Wednesday, March 26, 2008

All Hail Venter, Emperor of Planet Earth!

Caesar Craig Venter tells us how DNA can solve all the world's problems, real or perceived: infectious disease, hunger, poverty, natural disasters, fuel shortage, global warming, etc, etc. in this lecture. It's not as bad as I expected - he certainly does a great job selling biology to the wider audience. The world could probably use an all-powerful benevolent dictator at the helm right now; Venter would probably be a good choice.

A lot of the ideas are grandiose but doable, although I'd like to hear more about how he thinks synthetic organisms can possibly replace fossil fuels to support the energy demands of industrialized civilization. I don't buy it. I'd love to see the world's oil-based economy converted to a bio-economy, but as long as there's black gold spewing out of the ground I don't see it happening. And when the oil does run out, I don't see how any biological energy production system can support civilization as we currently know it. Remember the Roman Empire? That was probably the last serious bio-economy of human history. How much better can we do?

Anyway have a watch and see if you can come up with better ideas for saving civilization.



(HTs: Palazzo, Hsien-Hsien)


15 comments:

Anonymous Coward said...

A bioreactor of synthetic bacteria turning one renewable fuel into another one? What do we have to gain from that? The intellectual property over the engineered bug will ensure a monopoly on energy, and it will just move the problem somewhere else. Where do you harvest your primary renewable resource (sugar)? How do you feed your bugs? The limiting factor always comes back to photons from the sun, and to use those you need area, and particularly area near the equator which has a higher energy density. Our rate of energy consumption doesn't scale to solar output without making some serious sacrifice, and no bugs can change that... Sounds more like a good money making scheme with BP than something that will save humanity, but what do I know...

Corey Smith said...

I don't know. I agree with those problems that just turning one fuel source into another has it's problems, but maybe there's a solution. I saw somewhere that algae might be used in a way that doesn't require cutting down forests for agricultural land. I think Venter is doing a pretty good job of going in the right direction.

Anonymous Coward said...

Yeah algae are very promising, if you culture them far in deep sea. Those areas are nutrient poor so you'll have to fertilize it, which is energetically expensive. In any case the bugs are only beneficial if they are more efficient than chemical catalysts to produce the fuel. It's not a solution in itself. They don't produce energy de novo. And the involvement of BP in the project suggest that it will rely on gmo crops and proprietary bugs. Venter failed to cash in on his sequencing project, but this one sounds like the motherload.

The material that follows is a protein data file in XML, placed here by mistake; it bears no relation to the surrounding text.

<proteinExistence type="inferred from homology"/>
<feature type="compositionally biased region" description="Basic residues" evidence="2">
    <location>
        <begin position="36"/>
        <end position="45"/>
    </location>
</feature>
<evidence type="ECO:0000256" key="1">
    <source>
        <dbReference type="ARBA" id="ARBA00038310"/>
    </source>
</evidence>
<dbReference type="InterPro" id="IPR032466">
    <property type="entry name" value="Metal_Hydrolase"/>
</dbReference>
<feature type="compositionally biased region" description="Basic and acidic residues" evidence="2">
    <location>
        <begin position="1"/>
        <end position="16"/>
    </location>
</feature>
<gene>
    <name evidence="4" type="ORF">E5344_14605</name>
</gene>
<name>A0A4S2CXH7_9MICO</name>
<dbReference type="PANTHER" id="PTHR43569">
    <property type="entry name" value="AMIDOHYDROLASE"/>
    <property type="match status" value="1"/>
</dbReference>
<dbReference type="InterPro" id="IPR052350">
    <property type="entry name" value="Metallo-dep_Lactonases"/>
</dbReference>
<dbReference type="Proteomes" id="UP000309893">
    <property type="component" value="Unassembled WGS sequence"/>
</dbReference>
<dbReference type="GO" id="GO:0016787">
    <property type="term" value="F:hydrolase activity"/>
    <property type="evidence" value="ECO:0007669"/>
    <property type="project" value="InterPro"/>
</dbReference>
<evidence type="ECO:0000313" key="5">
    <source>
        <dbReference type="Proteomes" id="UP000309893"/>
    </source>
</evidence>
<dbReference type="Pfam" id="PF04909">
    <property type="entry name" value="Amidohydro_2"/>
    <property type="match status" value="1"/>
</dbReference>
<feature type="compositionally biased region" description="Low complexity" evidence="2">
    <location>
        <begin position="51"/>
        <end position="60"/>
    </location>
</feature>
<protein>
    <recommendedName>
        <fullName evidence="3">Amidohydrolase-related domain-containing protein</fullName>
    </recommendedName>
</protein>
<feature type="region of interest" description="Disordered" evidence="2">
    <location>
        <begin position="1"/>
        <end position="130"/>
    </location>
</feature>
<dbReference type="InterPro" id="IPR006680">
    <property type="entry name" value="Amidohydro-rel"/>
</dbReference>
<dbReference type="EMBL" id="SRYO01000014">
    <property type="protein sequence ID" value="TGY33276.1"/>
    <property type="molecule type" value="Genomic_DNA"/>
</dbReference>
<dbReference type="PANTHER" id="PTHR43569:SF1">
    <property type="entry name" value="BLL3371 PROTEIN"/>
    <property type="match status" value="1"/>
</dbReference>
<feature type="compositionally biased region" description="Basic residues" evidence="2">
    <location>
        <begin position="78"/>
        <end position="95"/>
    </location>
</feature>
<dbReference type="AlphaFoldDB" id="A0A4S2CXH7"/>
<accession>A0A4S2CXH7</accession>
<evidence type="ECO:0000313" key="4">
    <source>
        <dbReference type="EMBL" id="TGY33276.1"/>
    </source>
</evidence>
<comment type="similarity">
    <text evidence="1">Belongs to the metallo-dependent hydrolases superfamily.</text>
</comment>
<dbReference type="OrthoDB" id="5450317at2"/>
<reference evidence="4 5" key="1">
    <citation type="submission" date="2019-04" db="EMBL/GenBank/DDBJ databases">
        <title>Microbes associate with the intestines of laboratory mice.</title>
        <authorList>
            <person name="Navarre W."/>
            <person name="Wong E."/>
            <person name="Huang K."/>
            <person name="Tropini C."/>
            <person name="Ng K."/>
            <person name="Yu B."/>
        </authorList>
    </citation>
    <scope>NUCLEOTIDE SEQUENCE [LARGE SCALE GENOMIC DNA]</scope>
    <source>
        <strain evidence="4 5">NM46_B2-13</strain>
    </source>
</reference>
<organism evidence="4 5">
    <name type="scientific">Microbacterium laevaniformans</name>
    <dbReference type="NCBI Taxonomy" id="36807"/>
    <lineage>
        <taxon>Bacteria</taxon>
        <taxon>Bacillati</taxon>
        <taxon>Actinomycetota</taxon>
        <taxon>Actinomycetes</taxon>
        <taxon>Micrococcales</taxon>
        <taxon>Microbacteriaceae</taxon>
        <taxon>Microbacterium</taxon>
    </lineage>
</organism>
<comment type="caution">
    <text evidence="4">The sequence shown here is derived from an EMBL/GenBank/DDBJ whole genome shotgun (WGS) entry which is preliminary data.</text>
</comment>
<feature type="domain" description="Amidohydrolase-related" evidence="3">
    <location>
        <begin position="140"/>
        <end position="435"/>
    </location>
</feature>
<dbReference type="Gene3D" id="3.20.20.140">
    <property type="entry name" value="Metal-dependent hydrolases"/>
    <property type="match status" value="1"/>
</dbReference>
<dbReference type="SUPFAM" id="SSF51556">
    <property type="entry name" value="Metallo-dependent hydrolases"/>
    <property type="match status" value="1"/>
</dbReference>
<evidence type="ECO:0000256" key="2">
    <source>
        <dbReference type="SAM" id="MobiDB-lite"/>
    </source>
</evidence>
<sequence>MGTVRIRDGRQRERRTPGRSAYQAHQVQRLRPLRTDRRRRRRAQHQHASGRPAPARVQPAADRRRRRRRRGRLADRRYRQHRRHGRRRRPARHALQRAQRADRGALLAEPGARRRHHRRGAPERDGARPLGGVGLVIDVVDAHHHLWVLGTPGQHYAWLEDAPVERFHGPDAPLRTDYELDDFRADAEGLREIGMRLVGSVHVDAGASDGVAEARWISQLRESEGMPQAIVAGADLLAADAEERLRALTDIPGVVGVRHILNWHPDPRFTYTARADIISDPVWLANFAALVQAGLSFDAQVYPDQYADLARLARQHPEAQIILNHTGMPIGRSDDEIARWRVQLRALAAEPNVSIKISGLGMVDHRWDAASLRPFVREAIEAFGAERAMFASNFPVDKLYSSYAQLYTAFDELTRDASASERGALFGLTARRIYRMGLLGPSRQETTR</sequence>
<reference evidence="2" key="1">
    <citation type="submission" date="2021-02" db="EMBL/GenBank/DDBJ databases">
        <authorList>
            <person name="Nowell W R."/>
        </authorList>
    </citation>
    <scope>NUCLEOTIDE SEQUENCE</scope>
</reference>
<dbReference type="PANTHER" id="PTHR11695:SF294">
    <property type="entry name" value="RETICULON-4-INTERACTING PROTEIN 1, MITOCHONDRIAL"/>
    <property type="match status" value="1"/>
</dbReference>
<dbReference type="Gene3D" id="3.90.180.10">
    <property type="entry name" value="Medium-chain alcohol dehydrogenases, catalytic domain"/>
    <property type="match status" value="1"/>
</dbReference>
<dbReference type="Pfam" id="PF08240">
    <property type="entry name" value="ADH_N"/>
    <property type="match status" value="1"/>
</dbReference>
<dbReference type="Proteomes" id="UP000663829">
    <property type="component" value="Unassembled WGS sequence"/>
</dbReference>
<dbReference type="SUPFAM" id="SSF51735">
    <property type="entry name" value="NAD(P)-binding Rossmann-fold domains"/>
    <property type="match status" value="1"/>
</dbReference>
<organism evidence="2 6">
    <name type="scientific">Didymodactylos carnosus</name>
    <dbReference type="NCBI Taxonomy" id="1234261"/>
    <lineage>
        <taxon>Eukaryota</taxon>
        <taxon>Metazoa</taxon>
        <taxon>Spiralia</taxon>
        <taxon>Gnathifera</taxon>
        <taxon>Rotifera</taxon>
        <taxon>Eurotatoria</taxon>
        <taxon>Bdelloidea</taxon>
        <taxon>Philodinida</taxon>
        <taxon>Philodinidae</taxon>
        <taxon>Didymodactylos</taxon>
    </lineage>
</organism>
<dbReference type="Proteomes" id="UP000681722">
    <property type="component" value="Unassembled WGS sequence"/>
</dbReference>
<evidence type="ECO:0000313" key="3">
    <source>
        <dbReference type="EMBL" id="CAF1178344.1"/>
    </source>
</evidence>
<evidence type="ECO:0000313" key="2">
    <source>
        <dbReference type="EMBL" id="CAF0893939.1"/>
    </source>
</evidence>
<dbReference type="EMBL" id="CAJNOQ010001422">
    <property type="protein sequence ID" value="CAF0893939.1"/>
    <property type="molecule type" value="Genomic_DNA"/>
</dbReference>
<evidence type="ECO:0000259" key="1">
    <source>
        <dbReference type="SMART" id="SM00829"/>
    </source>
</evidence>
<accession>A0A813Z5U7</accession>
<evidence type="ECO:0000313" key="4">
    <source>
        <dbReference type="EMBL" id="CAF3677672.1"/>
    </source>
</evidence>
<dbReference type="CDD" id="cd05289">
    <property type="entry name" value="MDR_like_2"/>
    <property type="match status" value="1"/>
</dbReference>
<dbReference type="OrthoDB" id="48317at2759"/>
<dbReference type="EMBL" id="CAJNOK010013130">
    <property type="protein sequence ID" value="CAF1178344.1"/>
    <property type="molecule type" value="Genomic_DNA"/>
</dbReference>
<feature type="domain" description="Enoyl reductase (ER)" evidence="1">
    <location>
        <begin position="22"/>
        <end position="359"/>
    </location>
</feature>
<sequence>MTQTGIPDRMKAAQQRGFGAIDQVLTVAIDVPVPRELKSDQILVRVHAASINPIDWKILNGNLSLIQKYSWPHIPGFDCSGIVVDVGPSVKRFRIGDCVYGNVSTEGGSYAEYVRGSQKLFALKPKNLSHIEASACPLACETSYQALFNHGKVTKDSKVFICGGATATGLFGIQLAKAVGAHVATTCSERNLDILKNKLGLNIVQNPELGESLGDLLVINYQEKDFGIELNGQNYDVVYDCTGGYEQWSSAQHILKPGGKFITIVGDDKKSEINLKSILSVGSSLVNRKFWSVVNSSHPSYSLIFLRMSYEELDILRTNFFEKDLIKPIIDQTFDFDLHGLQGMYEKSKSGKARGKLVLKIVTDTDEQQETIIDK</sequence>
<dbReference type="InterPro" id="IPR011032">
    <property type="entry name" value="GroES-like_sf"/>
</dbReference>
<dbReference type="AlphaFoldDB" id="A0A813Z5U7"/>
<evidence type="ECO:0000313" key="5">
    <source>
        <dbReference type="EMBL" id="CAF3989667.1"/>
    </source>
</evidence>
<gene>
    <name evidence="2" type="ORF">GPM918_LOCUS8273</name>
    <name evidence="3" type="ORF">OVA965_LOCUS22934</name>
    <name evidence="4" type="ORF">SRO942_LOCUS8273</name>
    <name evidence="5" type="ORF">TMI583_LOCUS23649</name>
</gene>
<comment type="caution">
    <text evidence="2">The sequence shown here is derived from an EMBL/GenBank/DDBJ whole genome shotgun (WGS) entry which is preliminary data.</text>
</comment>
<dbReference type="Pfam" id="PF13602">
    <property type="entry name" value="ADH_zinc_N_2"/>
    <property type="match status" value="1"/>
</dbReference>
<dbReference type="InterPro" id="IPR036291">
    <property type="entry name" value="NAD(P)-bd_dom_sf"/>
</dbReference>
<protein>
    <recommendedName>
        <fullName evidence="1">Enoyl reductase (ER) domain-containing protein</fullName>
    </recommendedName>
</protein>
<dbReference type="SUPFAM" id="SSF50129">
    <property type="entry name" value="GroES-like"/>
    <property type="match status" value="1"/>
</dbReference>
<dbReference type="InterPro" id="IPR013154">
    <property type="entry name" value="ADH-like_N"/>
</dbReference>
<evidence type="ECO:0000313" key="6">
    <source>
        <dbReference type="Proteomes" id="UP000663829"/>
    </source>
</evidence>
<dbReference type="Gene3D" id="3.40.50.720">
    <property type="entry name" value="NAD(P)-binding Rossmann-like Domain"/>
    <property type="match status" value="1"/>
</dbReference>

Bayman said...

Sun energy is the way to go. And there are lots of interesting way to harness it. Cyanobacteria can be grown in bags or what-not wherever you want.

The question is how would the maximal rate of energy production compare to what we get out of fossil fuels right now? I think it's very easy to underestimate the sheer rate at which we extract and consume oil to keep civilization going - we're not talking about just cars here, it's materials and chemicals all the way down to the fertilizers used to grow the crops that directly support human life....Could we even support the present world population's dietary needs without fossil fuels?

The Doc said...

The first step I'd take to protecting the world is banning 'terminator seed' technology.

The best way I've heard it described is from 'Tearitdown.ca':
"What kind of insane fucking pirate would actually program a sterile future into something on which we all rely for our survival? Honestly people, it’s like were asking for extinction."

Bayman said...

Actually you have it backwards. Banning terminator seeds would be a great way to destroy the biosphere. You obviously didn't listen to bayblab podcast episode 16 with Ignacio Chapela or pay attention to his work on the spread of transgenes through wild populations.

"What kind of insane fucking pirate would actually program a sterile future into something on which we all rely for our survival?"

Terminator seeds don't sterilize nontransgenic crops, so nobody's survival is being threatened here.

This is not to excuse overly aggressive business practices or corporate oppression, but blame the business' and people who are responsible, not the ethically-neutral technology.

The Doc said...